Many Americans choose to file for Social Security benefits before they reach full retirement age. But is filing early the best financial decision for everyone? The Social Security professionals at Disability Associates discuss the benefits and drawbacks of filing social security benefits early.
Social Security benefits provide a vital source of income for many Americans. As such, it can be difficult not to capitalize on these benefits before reaching full retirement age (FRA). Before making the decision to file early, however, individuals should consider several factors.
Despite the widespread knowledge that individuals who file early for Social Security benefits will receive lower benefits payments, nearly two-thirds of Americans make the decision to begin collecting prior to reaching their FRA. Should an individual make this decision, their maximum possible benefits could be reduced by up to 30%.
In contrast, a small percentage of individuals elect to wait until after reaching FRA to begin benefits collection. These individuals could be eligible for an increase to their maximum benefits, a bonus which grows by 1% annually in addition to a pre-determined percentage based on birth year up to age 70. Despite the clear financial benefits of waiting until after reaching FRA to file, however, several factors prevent many retirement-age Americans from taking advantage.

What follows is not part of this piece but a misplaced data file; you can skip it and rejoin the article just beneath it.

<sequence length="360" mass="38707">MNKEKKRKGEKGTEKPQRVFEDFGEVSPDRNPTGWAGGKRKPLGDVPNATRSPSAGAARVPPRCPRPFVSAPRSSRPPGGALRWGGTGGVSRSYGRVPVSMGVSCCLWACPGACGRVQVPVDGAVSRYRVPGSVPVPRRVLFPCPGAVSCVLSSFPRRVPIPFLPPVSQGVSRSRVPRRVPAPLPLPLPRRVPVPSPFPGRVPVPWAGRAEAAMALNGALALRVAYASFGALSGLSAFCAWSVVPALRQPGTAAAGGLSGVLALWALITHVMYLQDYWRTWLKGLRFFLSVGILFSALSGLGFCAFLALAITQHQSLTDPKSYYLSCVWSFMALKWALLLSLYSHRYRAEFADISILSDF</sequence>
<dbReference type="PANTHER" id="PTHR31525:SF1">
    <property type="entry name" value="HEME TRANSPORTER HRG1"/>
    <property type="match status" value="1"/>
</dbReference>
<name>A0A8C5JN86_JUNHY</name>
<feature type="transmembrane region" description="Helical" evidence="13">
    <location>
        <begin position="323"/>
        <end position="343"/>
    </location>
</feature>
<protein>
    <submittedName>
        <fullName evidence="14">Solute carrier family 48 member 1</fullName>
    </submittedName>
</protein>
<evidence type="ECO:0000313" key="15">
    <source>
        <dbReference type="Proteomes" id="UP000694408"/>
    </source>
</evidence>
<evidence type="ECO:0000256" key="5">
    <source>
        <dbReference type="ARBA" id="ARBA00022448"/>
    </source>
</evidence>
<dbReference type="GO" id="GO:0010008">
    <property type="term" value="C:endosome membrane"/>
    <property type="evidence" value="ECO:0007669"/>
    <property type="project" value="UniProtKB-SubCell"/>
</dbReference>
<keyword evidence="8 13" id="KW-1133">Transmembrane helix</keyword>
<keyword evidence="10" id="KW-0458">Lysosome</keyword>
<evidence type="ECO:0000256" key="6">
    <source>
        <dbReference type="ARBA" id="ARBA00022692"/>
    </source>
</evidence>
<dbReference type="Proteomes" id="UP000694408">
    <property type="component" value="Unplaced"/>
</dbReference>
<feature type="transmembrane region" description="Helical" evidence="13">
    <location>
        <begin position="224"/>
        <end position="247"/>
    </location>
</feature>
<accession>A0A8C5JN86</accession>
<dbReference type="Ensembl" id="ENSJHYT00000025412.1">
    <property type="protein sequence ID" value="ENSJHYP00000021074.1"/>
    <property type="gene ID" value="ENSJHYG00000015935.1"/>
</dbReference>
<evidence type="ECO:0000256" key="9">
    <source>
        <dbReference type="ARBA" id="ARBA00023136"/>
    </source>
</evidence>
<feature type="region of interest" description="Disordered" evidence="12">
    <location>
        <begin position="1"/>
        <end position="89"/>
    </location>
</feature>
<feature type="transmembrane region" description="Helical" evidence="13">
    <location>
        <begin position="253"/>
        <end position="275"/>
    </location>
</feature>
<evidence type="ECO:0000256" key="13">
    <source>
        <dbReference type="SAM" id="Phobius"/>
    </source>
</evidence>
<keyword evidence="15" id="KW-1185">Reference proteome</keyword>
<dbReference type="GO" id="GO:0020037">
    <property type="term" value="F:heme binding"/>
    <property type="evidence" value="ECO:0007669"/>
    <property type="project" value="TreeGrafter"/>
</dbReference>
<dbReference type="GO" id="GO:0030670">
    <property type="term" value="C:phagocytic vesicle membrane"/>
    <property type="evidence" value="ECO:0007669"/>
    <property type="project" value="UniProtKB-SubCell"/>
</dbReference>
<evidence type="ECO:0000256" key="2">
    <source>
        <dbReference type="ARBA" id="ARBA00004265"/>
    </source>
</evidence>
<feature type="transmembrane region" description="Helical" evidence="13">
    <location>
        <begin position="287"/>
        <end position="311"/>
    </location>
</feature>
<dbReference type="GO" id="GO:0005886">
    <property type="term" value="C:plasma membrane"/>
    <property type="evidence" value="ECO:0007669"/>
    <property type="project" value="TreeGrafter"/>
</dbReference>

The absence or insufficiency of alternative income sources is one primary reason for filing early. Individuals also file early to ensure that they can cover cost of living, or when unforeseen circumstances arise. In some cases, filing for benefits early may be an individual’s best choice. If you are laid off from your job, or you are diagnosed with a serious health condition, filing for benefits may be in your best interest.
If you have a condition that shortens your life expectancy, for example, filing early will help you cover various medical fees and cost of living. Additionally, if circumstances have required you to retire early, obtaining social security benefits will ensure that you maintain a steady income, even if your payments are smaller than you originally planned.
Individuals should reconsider before electing to receive benefits as a supplemental form of income before FRA. If you find yourself without full time work prior to reaching FRA, exploring other opportunities for supplemental income will allow you to maximize your potential benefits. Additionally, if you are between the ages of 62 and 65 and have an annual income of $15,720 or more while you receive Social Security, your benefits payments will be reduced by $1 for every $2 or $3 you earn per pay period.
If you have elected to collect benefits early, and subsequently secure a regular source of income, it may be a wise decision to invoke the Do Over Clause. This clause allows for individuals who have received benefits for 12 months or less to rescind their decision to receive them, provided that they return all benefits received within that period. Additionally, individuals who elect early and do not invoke the Do Over Clause will see an increase in their benefits payments once they reach full retirement age.
If your circumstances make early election for Social Security benefits a necessity, filing early can be a shrewd financial decision. In other cases, waiting to receive Social Security will benefit you more in the long run. If you are contemplating filing early, it is in your best interest to consult with a Social Security professional regarding how best to maximize your benefits while maintaining your lifestyle.
For assistance with determining whether you should file early for Social Security benefits, contact the Social Security professionals a Disability Associates today.